This study included a total of 28 patients with 30 full-thickness skin grafts on the lower limbs. The median age of the patients was 87 years. The etiology of the lesion was basal cell carcinoma in thirteen patients, melanoma in eight patients, SCC in five patients, SCC-in-situ in three patients, and leiomyosarcoma in one patient. At the time of the operation twelve patients were on aspirin and two patients were on warfarin. All lesions were completely excised on histopathological examination. The mean size of the defect was 18.03cm2, which is roughly equal to a defect of 6cm x 4cm. The graft take was classified as good (>80%) in eighteen patients, partial (50-75%) in seven patients and poor (<25%) in five patients. Less than 25 percent graft take occurred in three patients who had clinical and histopathological evidence of vascular stasis dermatitis. There was no significant correlation between the graft size and graft take. All wounds healed without the need for any further grafting and all the dressings were done on an outpatient basis. Of the five graft failures (<25% take) one patient had wound infection while the other four had evidence of chronic stasis dermatitis in their lower limbs.

Figure 1Figure 2

Donor site related complications occurred in two patients, one patient had a hematoma requiring surgical evacuation and one patient had cellulitis at the donor site. All the donor sites healed without any additional wound complications.


Full-thickness skin grafting of lower limb defects is particularly advantageous in patients undergoing removal of skin malignancies [2]. These full-thickness skin grafts are superior to split-thickness skin grafts in terms of quality and cosmesis [2]. Local flap repair can be difficult to achieve in the lower part of the leg particularly in elderly patients with poor skin quality. It is also easier to undertake revision surgery and monitor for recurrence in patients with skin grafts as opposed to those with local flaps. Patients on platelet inhibitors like aspirin do not need to stop these before the surgery. This makes it necessary to achieve good hemostasis to avoid hematoma formation and optimize the graft take.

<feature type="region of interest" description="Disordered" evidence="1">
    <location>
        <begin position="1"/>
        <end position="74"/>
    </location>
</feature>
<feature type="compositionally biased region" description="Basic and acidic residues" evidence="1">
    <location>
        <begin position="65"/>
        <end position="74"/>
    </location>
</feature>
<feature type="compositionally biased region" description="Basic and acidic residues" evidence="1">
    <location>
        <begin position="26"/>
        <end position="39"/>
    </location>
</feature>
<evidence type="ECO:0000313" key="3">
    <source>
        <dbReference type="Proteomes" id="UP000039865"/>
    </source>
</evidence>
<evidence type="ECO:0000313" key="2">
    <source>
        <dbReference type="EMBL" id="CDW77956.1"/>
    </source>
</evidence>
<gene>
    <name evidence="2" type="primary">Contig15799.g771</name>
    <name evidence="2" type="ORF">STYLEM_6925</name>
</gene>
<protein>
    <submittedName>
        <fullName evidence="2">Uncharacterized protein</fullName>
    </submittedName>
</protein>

Split-thickness skin graft donor site complications occur more frequently in the elderly and the immunosuppressed population [3]. Ablaza et al. recommended using a part of the skin graft to resurface the split-skin graft donor area [4]. Our findings indicate that full-thickness skin grafts offer an effective option for wound closure in patients undergoing excision of lower limb lesions. Full-thickness grafts offer the advantage of reduced donor-site complications. The size of the graft does not appear to affect the take of the skin graft.

Coldiron and Rivera published their series of thirteen patients with lower leg defects following removal of skin malignancies [5]. All their patients underwent delayed full-thickness skin grafting after 10-21 days. These wounds required regular dressings prior to grafting. Although all the wounds healed fully, the wound healing was extended because of the delayed grafting. Although our figures show a slightly lower graft take, all the wounds healed fully without the need for further grafting. The majority of the wounds (25 out of 30) had more than 50 percent graft take and graft failures were mainly seen in patients with chronic stasis dermatitis.


1. Skouge JW. Techniques for split-thickness skin grafting. J Dermatol Surg Oncol 1987;13:841-849. PubMed

2. Ratner D. Skin Grafting: from here to there; Dermatol Clin, 1998;16:75-90. PubMed

3. Wood RJ, Peltier GL, Twomey JA. Management of the difficult split-thickness donor site. Ann Plast Surg 1989;22:80. PubMed

4. Ablaza VJ, Berlet AC, Manstein ME. An alternative treatment for the split skin-graft donor site. Aesth Plast Surg, 1997;21:207-9. PubMed

5. Coldiron BM and Rivera E. Delayed full-thickness grafting of lower leg defects following removal of skin malignancies. Dermatol Surg 1996;22:23-6. PubMed